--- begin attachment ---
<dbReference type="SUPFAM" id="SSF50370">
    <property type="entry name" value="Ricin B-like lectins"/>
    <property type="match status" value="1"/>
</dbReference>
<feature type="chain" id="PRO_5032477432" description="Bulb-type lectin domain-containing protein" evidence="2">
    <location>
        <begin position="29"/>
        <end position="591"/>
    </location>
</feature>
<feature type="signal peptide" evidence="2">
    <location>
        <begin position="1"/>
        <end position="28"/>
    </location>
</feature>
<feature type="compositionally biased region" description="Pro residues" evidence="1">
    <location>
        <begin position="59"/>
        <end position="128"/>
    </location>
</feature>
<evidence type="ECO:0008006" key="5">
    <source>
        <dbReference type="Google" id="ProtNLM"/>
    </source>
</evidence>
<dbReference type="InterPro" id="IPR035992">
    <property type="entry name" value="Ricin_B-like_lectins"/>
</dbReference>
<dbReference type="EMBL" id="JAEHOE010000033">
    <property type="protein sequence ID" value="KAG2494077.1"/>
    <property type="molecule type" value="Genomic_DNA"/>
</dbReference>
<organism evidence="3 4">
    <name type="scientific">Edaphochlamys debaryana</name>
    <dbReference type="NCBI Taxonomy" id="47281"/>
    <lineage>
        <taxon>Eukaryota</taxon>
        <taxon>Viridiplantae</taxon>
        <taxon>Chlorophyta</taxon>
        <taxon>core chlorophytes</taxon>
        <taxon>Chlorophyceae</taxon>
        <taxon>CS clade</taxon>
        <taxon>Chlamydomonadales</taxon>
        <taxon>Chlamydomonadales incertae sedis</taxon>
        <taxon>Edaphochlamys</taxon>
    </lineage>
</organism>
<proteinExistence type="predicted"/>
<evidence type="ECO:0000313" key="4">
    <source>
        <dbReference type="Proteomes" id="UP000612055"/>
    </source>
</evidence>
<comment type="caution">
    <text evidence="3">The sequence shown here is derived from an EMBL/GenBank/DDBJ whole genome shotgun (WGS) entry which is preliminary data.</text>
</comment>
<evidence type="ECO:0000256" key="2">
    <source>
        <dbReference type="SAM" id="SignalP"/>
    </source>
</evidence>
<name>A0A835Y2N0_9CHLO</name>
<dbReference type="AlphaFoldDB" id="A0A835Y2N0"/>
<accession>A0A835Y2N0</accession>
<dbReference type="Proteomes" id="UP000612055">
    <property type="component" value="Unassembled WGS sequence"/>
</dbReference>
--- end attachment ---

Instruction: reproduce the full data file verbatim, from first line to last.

<dbReference type="SUPFAM" id="SSF50370">
    <property type="entry name" value="Ricin B-like lectins"/>
    <property type="match status" value="1"/>
</dbReference>
<feature type="chain" id="PRO_5032477432" description="Bulb-type lectin domain-containing protein" evidence="2">
    <location>
        <begin position="29"/>
        <end position="591"/>
    </location>
</feature>
<feature type="signal peptide" evidence="2">
    <location>
        <begin position="1"/>
        <end position="28"/>
    </location>
</feature>
<feature type="compositionally biased region" description="Pro residues" evidence="1">
    <location>
        <begin position="59"/>
        <end position="128"/>
    </location>
</feature>
<evidence type="ECO:0008006" key="5">
    <source>
        <dbReference type="Google" id="ProtNLM"/>
    </source>
</evidence>
<dbReference type="InterPro" id="IPR035992">
    <property type="entry name" value="Ricin_B-like_lectins"/>
</dbReference>
<dbReference type="EMBL" id="JAEHOE010000033">
    <property type="protein sequence ID" value="KAG2494077.1"/>
    <property type="molecule type" value="Genomic_DNA"/>
</dbReference>
<organism evidence="3 4">
    <name type="scientific">Edaphochlamys debaryana</name>
    <dbReference type="NCBI Taxonomy" id="47281"/>
    <lineage>
        <taxon>Eukaryota</taxon>
        <taxon>Viridiplantae</taxon>
        <taxon>Chlorophyta</taxon>
        <taxon>core chlorophytes</taxon>
        <taxon>Chlorophyceae</taxon>
        <taxon>CS clade</taxon>
        <taxon>Chlamydomonadales</taxon>
        <taxon>Chlamydomonadales incertae sedis</taxon>
        <taxon>Edaphochlamys</taxon>
    </lineage>
</organism>
<proteinExistence type="predicted"/>
<evidence type="ECO:0000313" key="4">
    <source>
        <dbReference type="Proteomes" id="UP000612055"/>
    </source>
</evidence>
<comment type="caution">
    <text evidence="3">The sequence shown here is derived from an EMBL/GenBank/DDBJ whole genome shotgun (WGS) entry which is preliminary data.</text>
</comment>
<evidence type="ECO:0000256" key="2">
    <source>
        <dbReference type="SAM" id="SignalP"/>
    </source>
</evidence>
<name>A0A835Y2N0_9CHLO</name>
<dbReference type="AlphaFoldDB" id="A0A835Y2N0"/>
<accession>A0A835Y2N0</accession>
<dbReference type="Proteomes" id="UP000612055">
    <property type="component" value="Unassembled WGS sequence"/>
</dbReference>